Each book adaptation is very different. Poldark was different because of the number of books there were. I only did the first season, so it was important for us to get it right, because we knew it should play out like a series. For Persuasion, it’s just a book. But for both productions, it was a collaborative process, and you have to be on the same page with the director.


How do you balance period accuracy with your own statement in the film?

For me, I’ve always admired the Jane Austen adaptations that came before, and I think they stand the test of time. But with Persuasion, which is the last novel that Jane Austen completed, there weren’t many adaptations for the cinema. And over the past ten years, the world of period pieces has completely evolved. Audiences have become accustomed to fairly gratuitous adaptations and some that are a little more fantasy-based, which allowed us to bring a little more attitude with the costumes. We decided to lose period precision when needed – beanies and hats can stifle an actor’s movement, and we felt allowed to use them when we wanted to, but we didn’t to be as strict with them as was dictated at the time. We are not historians, but it was wonderful to have access to historical references to draw on.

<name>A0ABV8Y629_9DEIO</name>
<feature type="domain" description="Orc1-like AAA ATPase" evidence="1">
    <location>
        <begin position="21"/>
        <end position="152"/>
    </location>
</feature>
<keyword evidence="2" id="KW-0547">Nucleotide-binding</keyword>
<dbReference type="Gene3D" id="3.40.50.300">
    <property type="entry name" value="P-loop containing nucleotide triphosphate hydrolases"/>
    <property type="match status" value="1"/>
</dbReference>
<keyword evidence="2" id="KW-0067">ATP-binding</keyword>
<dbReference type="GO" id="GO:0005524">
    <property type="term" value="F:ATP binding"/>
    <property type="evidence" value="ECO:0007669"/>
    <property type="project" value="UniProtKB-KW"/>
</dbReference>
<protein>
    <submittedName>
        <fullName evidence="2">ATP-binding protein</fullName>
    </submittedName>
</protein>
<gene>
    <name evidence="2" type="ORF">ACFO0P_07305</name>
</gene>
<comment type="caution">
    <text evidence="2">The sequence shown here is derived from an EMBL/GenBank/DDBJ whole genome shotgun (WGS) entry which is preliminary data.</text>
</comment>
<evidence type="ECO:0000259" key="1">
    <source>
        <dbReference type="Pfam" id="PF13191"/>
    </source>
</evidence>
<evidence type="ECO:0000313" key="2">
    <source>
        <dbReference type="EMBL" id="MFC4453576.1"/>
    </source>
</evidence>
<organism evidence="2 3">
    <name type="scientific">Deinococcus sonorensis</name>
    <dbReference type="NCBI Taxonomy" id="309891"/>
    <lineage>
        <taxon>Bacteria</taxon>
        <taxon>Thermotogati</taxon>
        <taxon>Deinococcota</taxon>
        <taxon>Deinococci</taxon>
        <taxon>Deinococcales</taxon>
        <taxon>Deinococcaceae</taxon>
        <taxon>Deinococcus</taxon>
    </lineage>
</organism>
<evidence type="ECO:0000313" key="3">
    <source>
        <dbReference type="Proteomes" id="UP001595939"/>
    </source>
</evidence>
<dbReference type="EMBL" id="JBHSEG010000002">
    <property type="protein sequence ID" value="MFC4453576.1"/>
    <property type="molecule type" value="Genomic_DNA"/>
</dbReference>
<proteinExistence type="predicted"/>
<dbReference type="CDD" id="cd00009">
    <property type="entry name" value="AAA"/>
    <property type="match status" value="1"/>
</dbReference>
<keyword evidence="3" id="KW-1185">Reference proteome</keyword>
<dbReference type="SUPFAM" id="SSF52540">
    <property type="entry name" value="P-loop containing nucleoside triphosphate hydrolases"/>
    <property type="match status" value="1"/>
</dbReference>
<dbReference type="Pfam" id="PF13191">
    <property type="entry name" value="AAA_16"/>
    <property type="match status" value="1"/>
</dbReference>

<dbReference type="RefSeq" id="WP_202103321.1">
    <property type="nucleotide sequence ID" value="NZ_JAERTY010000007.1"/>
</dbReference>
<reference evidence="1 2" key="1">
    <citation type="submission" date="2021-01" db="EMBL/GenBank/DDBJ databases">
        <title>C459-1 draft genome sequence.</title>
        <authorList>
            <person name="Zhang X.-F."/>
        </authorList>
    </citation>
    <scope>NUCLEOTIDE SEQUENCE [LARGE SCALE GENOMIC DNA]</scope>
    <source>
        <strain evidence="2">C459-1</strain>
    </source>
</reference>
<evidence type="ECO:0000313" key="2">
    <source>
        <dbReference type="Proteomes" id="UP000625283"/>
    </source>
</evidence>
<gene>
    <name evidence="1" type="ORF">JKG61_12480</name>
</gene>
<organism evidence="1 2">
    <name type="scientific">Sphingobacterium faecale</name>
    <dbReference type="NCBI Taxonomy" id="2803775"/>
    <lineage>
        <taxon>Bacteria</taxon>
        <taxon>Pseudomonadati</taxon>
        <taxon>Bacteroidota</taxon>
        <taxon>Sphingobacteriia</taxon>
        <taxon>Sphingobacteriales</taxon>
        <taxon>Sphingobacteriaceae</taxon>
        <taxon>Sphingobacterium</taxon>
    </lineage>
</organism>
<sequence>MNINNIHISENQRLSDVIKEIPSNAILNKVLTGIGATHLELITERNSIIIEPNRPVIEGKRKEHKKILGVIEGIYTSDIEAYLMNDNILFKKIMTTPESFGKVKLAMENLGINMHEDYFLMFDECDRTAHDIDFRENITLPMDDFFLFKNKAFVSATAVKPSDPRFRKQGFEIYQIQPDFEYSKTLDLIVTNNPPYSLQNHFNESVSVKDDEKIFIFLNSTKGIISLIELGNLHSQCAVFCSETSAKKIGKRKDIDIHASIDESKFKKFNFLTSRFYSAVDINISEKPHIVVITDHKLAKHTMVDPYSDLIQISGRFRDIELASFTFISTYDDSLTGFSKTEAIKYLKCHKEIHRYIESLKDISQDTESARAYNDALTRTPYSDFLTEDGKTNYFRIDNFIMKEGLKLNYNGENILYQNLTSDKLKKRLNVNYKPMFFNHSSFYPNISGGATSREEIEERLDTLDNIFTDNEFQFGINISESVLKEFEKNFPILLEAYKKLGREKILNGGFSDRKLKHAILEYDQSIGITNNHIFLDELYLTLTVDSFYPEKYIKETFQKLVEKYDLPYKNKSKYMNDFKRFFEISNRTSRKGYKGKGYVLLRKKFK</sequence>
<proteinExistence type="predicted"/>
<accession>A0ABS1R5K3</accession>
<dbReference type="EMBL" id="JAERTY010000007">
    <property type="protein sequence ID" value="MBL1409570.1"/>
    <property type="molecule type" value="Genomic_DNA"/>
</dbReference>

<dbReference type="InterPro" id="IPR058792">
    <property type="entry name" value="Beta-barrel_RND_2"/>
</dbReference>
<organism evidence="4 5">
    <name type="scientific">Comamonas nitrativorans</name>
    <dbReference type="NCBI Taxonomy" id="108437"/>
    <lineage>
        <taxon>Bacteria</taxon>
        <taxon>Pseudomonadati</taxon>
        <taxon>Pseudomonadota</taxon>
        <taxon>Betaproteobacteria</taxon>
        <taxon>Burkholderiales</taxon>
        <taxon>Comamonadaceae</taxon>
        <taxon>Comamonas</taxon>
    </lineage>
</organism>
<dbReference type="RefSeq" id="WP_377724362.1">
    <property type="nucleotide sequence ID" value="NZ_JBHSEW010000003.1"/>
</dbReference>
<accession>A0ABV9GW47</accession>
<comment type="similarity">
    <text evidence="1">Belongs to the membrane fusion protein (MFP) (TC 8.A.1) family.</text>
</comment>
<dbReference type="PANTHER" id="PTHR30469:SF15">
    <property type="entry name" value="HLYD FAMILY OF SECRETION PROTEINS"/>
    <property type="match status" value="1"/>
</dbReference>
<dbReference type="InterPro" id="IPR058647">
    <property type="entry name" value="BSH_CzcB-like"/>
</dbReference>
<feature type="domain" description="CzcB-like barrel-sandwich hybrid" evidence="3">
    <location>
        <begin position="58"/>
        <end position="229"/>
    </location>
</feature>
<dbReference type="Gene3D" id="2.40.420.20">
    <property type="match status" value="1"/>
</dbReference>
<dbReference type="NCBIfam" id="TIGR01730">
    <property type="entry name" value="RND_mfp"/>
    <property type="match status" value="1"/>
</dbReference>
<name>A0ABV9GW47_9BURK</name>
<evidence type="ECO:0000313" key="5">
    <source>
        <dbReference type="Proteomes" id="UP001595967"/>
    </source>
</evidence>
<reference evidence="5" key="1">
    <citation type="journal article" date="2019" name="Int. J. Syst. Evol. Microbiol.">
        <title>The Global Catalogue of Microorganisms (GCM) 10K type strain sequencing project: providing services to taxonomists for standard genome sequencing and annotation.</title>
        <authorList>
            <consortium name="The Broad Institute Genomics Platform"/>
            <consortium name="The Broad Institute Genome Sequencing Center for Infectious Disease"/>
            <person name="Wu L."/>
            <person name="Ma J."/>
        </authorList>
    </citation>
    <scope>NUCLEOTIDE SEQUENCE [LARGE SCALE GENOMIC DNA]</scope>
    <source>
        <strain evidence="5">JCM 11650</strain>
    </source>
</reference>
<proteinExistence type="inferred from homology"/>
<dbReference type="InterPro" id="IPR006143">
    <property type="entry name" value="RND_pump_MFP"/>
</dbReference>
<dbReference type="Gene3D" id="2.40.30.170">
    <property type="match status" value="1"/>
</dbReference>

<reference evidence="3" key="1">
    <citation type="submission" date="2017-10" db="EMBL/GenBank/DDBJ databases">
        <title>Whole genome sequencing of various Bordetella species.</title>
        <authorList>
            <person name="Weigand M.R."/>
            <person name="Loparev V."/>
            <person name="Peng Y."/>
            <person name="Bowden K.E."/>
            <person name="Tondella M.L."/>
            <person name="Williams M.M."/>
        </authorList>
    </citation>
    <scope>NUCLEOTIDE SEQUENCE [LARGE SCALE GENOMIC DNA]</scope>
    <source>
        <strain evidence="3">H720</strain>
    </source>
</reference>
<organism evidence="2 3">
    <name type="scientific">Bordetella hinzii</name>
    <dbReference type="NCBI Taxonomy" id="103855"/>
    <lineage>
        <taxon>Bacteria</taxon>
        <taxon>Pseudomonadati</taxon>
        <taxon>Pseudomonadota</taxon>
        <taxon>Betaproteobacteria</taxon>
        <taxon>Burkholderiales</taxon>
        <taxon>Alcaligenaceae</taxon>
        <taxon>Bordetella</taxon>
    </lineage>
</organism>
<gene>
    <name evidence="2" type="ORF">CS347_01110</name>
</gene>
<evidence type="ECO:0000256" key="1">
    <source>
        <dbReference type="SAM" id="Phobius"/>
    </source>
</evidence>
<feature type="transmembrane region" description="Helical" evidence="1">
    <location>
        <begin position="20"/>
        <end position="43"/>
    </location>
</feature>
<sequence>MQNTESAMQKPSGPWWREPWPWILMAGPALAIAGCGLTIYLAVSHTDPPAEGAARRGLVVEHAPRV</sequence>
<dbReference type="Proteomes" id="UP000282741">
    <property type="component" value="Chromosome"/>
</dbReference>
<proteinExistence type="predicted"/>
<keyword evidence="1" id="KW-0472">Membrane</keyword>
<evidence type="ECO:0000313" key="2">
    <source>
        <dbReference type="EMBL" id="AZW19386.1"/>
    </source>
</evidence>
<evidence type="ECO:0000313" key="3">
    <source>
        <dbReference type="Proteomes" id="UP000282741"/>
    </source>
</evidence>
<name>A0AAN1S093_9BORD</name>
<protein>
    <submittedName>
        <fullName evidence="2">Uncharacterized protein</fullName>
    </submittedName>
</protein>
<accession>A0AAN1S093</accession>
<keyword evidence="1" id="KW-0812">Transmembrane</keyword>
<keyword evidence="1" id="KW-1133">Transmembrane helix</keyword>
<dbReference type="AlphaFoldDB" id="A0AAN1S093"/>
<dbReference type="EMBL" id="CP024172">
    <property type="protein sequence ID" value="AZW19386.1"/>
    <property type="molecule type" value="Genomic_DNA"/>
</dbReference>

Tell me about a specific departure from the period dress you did for the film.

For Anne, we made the deliberate choice to lower the empire waist slightly. For me, it creates a more timeless look.